Everyday is a fight – whether it’s staring down the barrel of a loaded gun or just trying to get through the streets without being robbed; whether it’s going to work because you love it or simply because you need the money for food and rent. But if we just give up and retractthen our life here on earth would be meaningless because it was simply handed to us, and we never fought for it.

It’s human nature to want to survive, which means fight or flight.

But do we define survival as sheer existence or do we actually want to live? Are we here because we have no choice, and have been taught that it is our human obligation and right to remain alive? Or are we here because we actually want to seize the one and only shot we have at making a difference?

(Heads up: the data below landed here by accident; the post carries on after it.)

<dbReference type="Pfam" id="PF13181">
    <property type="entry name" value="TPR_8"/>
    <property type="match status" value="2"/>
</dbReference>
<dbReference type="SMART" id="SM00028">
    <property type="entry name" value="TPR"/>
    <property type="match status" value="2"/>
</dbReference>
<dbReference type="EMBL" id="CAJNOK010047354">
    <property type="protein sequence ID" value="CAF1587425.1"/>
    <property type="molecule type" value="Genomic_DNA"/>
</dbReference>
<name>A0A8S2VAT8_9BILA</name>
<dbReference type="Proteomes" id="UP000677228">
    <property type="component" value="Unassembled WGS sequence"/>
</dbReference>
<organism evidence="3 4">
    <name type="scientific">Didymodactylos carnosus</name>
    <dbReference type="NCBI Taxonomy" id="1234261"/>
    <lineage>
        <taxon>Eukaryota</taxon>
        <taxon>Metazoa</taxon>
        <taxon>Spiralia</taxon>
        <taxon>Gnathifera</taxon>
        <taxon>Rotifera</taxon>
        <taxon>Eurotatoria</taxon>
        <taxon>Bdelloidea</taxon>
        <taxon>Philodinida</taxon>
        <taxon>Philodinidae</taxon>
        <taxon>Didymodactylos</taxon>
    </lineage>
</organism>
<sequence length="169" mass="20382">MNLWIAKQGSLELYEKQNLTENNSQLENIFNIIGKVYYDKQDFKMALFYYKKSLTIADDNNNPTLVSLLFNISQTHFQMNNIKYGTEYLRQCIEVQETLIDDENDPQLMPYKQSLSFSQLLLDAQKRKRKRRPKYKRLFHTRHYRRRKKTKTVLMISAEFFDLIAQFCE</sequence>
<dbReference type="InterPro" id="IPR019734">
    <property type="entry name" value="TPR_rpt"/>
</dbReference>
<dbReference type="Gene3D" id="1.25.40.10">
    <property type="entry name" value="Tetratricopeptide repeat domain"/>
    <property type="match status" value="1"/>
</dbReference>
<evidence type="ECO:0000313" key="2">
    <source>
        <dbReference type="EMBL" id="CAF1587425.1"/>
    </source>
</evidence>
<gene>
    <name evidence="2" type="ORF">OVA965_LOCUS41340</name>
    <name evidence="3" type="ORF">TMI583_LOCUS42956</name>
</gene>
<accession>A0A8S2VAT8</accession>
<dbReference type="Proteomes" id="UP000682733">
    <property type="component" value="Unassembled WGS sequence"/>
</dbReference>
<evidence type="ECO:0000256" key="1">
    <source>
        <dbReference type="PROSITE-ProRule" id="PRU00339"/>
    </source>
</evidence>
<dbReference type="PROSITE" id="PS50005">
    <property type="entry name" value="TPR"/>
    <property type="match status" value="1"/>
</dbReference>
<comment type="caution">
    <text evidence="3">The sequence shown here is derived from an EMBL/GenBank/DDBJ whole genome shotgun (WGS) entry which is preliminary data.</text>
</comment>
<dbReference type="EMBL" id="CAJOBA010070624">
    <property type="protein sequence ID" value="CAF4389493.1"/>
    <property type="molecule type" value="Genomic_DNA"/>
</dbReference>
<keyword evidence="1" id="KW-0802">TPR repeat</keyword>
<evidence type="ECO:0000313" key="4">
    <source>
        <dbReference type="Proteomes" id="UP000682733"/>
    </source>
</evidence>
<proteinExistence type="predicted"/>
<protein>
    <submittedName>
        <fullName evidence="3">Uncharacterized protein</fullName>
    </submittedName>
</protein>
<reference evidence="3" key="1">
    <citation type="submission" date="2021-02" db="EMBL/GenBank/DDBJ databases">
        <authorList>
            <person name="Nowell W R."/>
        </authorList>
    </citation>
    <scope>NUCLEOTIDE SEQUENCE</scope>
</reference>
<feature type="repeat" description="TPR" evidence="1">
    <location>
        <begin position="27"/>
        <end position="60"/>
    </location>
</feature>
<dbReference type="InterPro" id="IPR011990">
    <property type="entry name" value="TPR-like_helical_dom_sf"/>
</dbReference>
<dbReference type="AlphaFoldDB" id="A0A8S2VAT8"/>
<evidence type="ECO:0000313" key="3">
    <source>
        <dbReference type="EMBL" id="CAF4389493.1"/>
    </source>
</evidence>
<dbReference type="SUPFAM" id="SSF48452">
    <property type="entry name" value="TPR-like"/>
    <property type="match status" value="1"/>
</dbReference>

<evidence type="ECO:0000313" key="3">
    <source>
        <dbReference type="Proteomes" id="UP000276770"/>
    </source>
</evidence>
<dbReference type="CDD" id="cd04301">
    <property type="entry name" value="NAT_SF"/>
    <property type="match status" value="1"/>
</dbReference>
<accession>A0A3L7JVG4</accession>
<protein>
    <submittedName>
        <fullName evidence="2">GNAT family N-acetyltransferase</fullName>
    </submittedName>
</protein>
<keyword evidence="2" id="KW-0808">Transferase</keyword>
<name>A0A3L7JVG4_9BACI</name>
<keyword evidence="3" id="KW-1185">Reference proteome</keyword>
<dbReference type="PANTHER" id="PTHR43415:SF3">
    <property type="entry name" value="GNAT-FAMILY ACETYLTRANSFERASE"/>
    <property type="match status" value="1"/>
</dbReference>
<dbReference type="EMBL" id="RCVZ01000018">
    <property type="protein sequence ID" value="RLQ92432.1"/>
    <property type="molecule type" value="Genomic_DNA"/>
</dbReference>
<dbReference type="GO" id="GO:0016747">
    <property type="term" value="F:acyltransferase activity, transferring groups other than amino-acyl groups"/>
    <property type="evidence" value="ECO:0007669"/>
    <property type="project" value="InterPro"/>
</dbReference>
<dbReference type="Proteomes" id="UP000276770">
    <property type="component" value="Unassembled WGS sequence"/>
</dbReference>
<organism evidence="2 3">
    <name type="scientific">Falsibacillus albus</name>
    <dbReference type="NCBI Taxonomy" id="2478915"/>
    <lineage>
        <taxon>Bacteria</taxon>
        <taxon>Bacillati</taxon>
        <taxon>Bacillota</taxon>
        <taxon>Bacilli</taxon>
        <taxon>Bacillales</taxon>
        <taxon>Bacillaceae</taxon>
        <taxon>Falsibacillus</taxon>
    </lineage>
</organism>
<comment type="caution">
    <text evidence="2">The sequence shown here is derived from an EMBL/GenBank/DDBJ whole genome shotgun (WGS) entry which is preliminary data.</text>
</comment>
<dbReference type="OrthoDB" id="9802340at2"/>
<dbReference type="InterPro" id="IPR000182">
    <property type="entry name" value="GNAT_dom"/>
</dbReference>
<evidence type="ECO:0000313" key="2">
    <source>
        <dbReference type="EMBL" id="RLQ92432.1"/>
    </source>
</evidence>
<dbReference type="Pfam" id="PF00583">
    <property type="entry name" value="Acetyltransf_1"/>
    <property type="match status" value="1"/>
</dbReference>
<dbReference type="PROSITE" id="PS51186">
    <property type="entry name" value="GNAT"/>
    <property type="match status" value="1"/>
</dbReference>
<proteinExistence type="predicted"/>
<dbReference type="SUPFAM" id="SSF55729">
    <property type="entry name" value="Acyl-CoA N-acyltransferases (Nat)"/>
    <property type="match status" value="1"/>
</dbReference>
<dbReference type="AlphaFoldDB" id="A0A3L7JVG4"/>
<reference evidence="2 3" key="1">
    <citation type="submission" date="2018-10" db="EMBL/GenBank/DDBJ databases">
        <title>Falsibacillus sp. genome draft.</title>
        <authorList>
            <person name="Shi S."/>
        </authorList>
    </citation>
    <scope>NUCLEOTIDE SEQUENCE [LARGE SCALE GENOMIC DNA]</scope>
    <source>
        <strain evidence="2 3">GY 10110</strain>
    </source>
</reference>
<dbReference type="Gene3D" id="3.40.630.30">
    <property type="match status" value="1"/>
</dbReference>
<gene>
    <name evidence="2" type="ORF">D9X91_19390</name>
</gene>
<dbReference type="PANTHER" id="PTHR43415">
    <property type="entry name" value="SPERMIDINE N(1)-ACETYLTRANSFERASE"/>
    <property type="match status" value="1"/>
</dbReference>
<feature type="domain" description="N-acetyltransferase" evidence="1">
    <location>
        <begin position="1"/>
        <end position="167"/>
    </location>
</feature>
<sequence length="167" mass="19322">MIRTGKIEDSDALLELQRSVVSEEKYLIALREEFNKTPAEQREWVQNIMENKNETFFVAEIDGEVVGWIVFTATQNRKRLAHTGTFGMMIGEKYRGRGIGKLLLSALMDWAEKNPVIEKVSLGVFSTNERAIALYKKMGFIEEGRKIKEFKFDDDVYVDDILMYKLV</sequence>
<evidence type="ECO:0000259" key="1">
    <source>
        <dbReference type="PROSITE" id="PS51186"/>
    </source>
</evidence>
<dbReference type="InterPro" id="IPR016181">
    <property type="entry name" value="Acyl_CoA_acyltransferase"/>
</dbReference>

Which breeds the question of how one defines “making a difference.” Some view the “difference” or change as a macro-scale impact, whereby taking down and breaking the entire system as we know it; other see the “difference” in simply sharing thoughts and ideologies. Others, yet, see the “difference” as being there for people in times of need, and hoping that perhaps one day, maybe those people will pay it forward.

When someone sounds optimistic and hopeful, they are deemed idealists; yet, how is optimistic idealism any different to cynical revolutionism when the ultimate outcome is the same: to eradicate corruption of the human world? It is what it is, and though macro-scale change is seemingly impossible, micro-scale change isn’t, and that’s where our choices can make the biggest difference.

Is it all about us, or is it all about them?

– live each day as if it’s your last
– treat everyone around you as if it’s their last day
– wake up in the morning without hesitation